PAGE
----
THE likes of Bill Gates and Warren Buffett have helped boost the profile of philanthropy among the UK’s richest people, according to a leading researcher, who says that success is now defined not just by how much they have in their bank account, but by how much they are giving to good causes.
Dr Beth Breeze, who has returned to her home city of Leeds this week to give a keynote address, co-authored the book, Richer Lives: why rich people give, and directs the Centre for Philanthropy at the University of Kent.
Speaking about the findings of her latest book, she said: “The good news is that people are more interested in philanthropy. The rich people that do it are feeling a greater personal commitment. They feel that over the last decade that has grown.”
Dr Breeze’s interviews with 82 philanthropists found that 78 per cent said the profile of philanthropy in the UK has improved.
Meanwhile, a third said they believe that better recognition of donors has contributed to the improved profile of philanthropy in the UK.
“In America, people are proud to be philanthropists. Over here, it’s a little bit more ambivalent: quite a lot of suspicion about why people do it and so on.
“But the people we spoke to felt that was changing and it was changing for the better; that it was becoming something to aspire to,” said Dr Breeze.
The profile of philanthropy “fell off a cliff” in the middle of the last century, she said, with the perception being that it was “something the Victorians did”.
“It took the current generation of IT entrepreneurs to say actually it isn’t just something from the past. It’s relevant today”, said Dr Breeze.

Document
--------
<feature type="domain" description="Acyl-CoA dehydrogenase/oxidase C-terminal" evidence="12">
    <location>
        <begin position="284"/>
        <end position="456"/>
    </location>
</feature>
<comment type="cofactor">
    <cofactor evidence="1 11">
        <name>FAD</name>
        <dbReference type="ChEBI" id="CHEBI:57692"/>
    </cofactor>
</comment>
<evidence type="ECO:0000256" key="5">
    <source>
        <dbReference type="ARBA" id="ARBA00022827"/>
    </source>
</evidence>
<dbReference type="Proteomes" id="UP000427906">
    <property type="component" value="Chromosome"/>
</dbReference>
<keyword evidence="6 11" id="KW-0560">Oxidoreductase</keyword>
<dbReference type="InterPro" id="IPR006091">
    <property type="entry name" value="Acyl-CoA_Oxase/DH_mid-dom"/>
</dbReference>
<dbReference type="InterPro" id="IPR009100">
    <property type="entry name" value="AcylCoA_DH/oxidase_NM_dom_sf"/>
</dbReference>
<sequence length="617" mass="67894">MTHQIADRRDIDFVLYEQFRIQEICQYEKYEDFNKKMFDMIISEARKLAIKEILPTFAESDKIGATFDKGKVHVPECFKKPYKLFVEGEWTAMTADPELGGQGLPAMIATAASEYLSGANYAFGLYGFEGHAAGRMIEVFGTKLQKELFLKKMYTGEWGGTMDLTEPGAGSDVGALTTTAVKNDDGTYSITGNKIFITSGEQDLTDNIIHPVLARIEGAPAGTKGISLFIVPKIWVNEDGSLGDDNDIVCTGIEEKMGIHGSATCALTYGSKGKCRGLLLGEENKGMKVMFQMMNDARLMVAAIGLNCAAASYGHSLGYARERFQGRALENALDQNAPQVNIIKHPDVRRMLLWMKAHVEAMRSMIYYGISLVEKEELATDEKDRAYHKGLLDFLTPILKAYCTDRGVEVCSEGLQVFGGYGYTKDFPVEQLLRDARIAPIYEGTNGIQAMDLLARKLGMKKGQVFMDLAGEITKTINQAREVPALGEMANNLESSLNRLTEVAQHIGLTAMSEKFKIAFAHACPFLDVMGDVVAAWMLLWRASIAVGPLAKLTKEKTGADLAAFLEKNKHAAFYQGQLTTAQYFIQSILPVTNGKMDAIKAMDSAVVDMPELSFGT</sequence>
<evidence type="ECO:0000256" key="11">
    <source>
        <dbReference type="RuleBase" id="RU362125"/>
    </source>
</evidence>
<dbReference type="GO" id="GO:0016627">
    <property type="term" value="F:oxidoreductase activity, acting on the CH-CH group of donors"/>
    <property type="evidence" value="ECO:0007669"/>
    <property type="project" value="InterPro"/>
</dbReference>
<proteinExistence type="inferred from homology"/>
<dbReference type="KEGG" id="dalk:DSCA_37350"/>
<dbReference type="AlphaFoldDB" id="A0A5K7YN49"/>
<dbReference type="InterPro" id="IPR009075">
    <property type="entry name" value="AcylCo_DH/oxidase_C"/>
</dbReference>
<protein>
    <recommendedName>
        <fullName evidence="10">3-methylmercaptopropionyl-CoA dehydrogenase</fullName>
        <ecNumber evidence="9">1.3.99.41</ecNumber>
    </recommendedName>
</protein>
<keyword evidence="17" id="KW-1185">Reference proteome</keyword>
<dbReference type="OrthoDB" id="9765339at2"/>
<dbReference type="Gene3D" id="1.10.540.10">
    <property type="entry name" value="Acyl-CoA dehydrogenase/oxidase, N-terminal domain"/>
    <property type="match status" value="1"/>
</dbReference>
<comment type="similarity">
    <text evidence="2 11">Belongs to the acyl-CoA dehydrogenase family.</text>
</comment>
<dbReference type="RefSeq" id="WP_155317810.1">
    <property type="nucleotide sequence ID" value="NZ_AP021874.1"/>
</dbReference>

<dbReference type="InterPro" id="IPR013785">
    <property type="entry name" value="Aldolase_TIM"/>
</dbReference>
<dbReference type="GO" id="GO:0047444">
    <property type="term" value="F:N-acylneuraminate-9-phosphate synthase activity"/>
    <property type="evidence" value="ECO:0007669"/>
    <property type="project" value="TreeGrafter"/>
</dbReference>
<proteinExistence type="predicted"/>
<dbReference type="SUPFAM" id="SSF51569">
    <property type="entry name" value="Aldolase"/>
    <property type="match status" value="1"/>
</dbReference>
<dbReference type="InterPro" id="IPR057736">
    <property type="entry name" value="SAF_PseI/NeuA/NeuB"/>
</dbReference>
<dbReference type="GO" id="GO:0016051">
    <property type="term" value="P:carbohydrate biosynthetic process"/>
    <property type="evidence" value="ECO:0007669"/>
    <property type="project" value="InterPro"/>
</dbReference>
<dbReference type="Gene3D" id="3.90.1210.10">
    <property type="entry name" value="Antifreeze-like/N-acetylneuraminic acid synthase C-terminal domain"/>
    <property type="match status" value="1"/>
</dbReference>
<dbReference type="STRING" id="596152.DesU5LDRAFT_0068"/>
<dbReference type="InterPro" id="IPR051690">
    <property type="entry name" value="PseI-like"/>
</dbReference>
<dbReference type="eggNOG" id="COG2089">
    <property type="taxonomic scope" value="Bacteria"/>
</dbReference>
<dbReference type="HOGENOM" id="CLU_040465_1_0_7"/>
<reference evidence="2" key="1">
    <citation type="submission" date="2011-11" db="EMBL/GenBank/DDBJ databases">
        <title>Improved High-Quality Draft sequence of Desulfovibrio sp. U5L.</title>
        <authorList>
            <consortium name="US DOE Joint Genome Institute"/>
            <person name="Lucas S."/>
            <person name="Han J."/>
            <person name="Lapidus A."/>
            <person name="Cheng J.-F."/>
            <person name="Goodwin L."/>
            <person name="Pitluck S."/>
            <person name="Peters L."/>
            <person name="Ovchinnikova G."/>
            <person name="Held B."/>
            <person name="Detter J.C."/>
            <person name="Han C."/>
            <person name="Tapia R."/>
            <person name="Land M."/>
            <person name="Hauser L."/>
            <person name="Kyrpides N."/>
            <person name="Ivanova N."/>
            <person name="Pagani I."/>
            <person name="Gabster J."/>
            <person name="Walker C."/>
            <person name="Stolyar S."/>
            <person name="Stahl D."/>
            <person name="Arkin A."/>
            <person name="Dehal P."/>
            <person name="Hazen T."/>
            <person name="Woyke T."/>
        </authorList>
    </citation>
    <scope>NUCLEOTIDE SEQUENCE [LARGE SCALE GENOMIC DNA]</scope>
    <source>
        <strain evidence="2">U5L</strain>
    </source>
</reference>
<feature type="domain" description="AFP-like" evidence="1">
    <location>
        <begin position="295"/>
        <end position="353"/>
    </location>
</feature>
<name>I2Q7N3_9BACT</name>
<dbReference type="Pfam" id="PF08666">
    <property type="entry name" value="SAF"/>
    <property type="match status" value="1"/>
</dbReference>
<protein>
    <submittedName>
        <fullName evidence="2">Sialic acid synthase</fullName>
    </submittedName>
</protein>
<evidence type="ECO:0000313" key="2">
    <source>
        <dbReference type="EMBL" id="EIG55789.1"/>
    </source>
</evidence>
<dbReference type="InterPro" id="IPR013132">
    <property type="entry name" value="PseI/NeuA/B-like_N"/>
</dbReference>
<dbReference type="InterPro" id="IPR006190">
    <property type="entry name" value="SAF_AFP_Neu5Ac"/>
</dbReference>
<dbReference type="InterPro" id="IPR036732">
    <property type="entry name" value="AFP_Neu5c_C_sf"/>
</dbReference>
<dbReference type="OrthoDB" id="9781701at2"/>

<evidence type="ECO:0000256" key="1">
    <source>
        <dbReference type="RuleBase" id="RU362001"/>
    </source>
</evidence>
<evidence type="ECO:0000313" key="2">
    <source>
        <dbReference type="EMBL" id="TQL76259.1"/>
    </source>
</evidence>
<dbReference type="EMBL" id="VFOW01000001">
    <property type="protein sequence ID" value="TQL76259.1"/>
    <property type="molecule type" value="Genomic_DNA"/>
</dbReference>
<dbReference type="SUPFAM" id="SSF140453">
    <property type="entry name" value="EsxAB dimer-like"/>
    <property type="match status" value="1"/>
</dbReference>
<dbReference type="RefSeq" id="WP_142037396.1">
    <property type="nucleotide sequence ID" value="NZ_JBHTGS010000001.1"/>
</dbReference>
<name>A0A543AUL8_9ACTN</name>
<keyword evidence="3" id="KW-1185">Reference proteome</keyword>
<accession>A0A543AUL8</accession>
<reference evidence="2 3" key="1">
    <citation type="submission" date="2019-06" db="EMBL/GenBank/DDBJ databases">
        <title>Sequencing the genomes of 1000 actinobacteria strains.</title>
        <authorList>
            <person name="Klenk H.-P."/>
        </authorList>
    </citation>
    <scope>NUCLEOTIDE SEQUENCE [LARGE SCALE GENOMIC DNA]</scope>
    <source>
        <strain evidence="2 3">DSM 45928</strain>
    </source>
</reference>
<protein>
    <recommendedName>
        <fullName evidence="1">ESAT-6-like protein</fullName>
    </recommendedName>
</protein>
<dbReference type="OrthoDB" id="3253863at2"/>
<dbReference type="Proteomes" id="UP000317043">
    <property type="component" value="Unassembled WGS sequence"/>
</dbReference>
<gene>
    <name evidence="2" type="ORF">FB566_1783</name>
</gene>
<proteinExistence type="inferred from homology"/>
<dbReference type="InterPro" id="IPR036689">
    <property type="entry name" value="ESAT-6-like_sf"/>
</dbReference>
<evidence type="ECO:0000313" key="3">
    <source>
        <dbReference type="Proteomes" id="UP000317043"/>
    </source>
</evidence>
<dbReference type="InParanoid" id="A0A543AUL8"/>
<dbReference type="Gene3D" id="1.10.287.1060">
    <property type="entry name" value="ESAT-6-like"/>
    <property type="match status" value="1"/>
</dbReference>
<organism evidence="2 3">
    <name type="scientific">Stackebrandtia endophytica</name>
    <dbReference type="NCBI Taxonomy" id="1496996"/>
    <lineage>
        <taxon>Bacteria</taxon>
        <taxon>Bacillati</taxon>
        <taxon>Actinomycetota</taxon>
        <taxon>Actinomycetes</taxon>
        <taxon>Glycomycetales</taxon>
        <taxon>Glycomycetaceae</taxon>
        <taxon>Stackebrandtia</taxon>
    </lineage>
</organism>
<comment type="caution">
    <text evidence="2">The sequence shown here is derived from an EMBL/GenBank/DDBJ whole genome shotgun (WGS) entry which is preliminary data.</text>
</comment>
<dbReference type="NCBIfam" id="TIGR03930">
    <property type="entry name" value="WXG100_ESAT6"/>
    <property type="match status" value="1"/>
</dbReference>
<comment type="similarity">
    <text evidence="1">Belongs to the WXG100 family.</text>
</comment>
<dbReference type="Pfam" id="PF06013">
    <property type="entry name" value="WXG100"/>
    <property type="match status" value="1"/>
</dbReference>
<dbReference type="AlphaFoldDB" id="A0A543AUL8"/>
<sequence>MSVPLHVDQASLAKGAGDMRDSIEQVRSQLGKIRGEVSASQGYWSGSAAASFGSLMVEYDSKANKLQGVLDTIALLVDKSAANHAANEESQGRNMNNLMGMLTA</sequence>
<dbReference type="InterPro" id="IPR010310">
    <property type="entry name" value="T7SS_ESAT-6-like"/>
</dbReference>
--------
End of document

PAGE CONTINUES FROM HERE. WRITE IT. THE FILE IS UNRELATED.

Dr Breeze was responsible for researching and writing the annual Coutts Million Pound Donors Report from 2008 to 2012.
According to the latest report, the total value of charitable donations in the UK worth £1m or more rose nine per cent to £1.35bn in 2012 from £1.24bn in 2010/11, reaching its highest level since the financial crisis hit in 2008/09.
Meanwhile, the total amount of giving tracked from 231 people in this year’s Sunday Times Rich List was up more than 21 per cent from £1,715m to £2,081m.
The amount of giving among the rich is going up, said Dr Breeze, though this likely to be in part due to the “reveal effect”, in other words more people talking about their philanthropic endeavours.
But there is still a “problem of undergiving” among the rich”, according to Dr Breeze.
The latest Forbes list of 1,645 global billionaires, which is topped by Microsoft founder Bill Gates, who has a $76bn fortune, includes just 122 who have signed the The Giving Pledge.
The Giving Pledge is an initiative begun in 2010 by Bill Gates and fellow billionaire business magnate Warren Buffett, which asks billionaires to make a public commitment to give away at least half of their wealth during their lifetime or in their will. Both Gates and Buffett are well-known philanthropists themselves.
“Everyone we met and surveyed (for the book) said they would agree their lives have been enriched by giving,” said Dr Breeze.
Nowadays, philanthropists are more involved in the charities they support, she said, marking “the end of the armchair philanthropist”.
Dr Breeze said the reasons that the rich don’t give can include a feeling of financial insecurity, a concern that they don’t know what the future holds, which may come as a surprise to many in view of their wealth.
Others have a lack of awareness of the needs that exist or lack empathy with those in need.
“There are also some rich people who would give – or would give more – if they had more confidence that charities would spend the money well.
“So charities have to do more to demonstrate their effectiveness and impact,” added Dr Breeze.